In this section
In this section
The latest science and stories from the UK Centre for Ecology & Hydrology
Human activity means UK peatlands contribute to climate change
The Centre for Ecology & Hydrology and James Hutton Institute have led a study that estimates greenhouse gas emissions from peatland areas in the UK
High-tech study shines light on varied diet of honeybees
Results from the first year of the National Honey Monitoring Scheme has revealed the DNA of pollen of more than 1,000 different plant species. Beekeepers supply honey samples for DNA testing by the Centre for Ecology & Hydrology.
Multinational project supports pollinators in Latin America
The Centre for Ecology & Hydrology is working with researchers in Latin America on project to support insect pollinators in the region. The project is receiving funding from the Natural Environment Research Council (NERC).
Invasive alien species threaten biodiversity and health in Mediterranean
Priority lists for invasive alien species of potential concern to biodiversity, ecosystems and human health in Cyprus have been drawn up in a study led by the Centre for Ecology & Hydrology. The study, funded by the UK government's Darwin Plus initiative, has appeared in Biological Invasions.
‘Rewilding must enable ecosystems to become self-sustaining’
Better planning and implementation of ‘rewilding’ projects would benefit ecosystems and humans, according to researchers from European institutions, including the Centre for Ecology & Hydrology. Their paper has appeared in the journal Science.
New UK isotope research service is created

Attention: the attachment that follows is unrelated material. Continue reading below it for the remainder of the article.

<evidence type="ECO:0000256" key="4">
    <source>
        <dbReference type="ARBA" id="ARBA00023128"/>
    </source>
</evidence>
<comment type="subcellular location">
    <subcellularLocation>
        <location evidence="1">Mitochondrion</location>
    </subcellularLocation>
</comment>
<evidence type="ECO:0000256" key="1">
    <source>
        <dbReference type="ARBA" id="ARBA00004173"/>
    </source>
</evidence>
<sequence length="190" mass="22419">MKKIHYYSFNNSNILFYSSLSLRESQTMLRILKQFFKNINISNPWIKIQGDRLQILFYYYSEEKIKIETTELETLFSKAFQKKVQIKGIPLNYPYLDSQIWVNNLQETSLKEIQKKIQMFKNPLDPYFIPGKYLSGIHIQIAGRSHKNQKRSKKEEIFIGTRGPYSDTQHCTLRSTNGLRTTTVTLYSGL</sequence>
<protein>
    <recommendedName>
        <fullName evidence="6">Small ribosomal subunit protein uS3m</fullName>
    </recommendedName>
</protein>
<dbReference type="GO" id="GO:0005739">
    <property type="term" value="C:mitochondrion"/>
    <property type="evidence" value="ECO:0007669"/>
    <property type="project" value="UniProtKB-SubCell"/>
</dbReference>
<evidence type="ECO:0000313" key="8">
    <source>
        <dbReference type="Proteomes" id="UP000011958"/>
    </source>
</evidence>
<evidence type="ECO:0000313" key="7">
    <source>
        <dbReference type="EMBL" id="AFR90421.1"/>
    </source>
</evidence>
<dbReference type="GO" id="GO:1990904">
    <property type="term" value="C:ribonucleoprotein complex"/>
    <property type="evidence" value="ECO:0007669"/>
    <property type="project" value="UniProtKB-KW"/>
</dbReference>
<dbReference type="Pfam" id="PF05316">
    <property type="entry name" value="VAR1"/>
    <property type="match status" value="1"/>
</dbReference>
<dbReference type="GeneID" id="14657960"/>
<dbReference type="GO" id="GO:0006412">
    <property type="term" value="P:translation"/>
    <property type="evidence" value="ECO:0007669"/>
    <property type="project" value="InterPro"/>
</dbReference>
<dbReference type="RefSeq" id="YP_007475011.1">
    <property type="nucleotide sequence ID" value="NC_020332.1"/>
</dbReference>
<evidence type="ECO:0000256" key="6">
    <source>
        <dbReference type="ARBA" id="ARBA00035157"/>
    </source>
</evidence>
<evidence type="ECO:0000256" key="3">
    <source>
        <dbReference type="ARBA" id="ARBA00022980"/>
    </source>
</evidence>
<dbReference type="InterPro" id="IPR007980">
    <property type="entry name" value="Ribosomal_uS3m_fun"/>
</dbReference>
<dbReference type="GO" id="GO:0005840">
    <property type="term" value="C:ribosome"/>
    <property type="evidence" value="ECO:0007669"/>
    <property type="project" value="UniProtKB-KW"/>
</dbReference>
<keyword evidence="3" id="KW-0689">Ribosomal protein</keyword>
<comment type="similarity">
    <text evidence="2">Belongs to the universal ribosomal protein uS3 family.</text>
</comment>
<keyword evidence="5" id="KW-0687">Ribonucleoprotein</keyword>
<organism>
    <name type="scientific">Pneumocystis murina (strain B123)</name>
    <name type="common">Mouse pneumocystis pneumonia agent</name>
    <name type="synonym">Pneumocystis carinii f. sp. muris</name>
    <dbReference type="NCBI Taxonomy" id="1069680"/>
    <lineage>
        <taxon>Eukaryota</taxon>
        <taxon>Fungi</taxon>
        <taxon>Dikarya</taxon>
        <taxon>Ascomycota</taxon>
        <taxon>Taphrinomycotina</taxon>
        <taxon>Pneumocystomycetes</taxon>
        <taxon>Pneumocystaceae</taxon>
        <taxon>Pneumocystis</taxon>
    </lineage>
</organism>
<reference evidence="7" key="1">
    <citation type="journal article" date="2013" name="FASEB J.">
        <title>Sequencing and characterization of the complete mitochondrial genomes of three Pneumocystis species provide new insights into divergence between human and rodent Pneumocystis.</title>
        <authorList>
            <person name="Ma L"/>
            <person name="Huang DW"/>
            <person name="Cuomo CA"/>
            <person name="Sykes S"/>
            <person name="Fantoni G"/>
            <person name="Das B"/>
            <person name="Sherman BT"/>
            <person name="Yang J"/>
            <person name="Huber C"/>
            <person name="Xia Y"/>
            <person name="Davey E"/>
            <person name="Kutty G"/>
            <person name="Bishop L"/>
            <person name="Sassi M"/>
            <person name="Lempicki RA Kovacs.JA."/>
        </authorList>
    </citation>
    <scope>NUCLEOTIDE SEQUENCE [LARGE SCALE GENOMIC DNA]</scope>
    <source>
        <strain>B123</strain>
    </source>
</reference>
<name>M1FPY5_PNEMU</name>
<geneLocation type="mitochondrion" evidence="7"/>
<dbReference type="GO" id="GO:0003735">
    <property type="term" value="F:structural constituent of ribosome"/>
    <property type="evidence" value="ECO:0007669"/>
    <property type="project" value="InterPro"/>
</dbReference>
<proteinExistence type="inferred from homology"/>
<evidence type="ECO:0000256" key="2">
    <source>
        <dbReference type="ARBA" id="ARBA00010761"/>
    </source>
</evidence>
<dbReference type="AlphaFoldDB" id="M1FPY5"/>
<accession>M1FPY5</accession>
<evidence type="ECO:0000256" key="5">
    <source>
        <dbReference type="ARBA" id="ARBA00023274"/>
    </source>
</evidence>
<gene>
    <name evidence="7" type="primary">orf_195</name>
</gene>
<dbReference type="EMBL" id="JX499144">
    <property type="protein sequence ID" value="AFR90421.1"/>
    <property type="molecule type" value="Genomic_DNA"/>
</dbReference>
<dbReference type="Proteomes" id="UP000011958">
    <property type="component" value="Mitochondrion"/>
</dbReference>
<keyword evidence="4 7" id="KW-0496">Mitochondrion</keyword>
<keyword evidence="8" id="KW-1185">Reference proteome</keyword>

A new isotope research network involving the Centre for Ecology & Hydrology will provide a world-leading ‘one stop shop’ service for UK...
Butterflies bounce back in heatwave summer
More than two thirds of UK butterfly species (39 of 57) were seen in higher numbers than in 2017, according to the annual study by the UK Butterfly Monitoring Scheme (UKBMS). Partners in the scheme include the Centre for Ecology & Hydrology.
Climate change is pushing wildlife ‘out of sync’
Study involving the Centre for Ecology & Hydrology has showed climate change has advanced the natural cycles of many species in the UK over the past 50 years.
Widespread losses among pollinating insects in Britain
Research led by the Centre for Ecology & Hydrology measured the presence of 353 wild bee and hoverfly species across the country from 1980 to 2013. It showed one third of species experienced declines in terms of areas in which they were found, while one tenth increased.
Survey enables better understanding of pressures on UK’s plant species
The National Plant Monitoring Scheme, run by a partnership including the Centre for Ecology & Hydrology, has launched its annual survey of wildflowers. This is carried out by hundreds of volunteers across the country.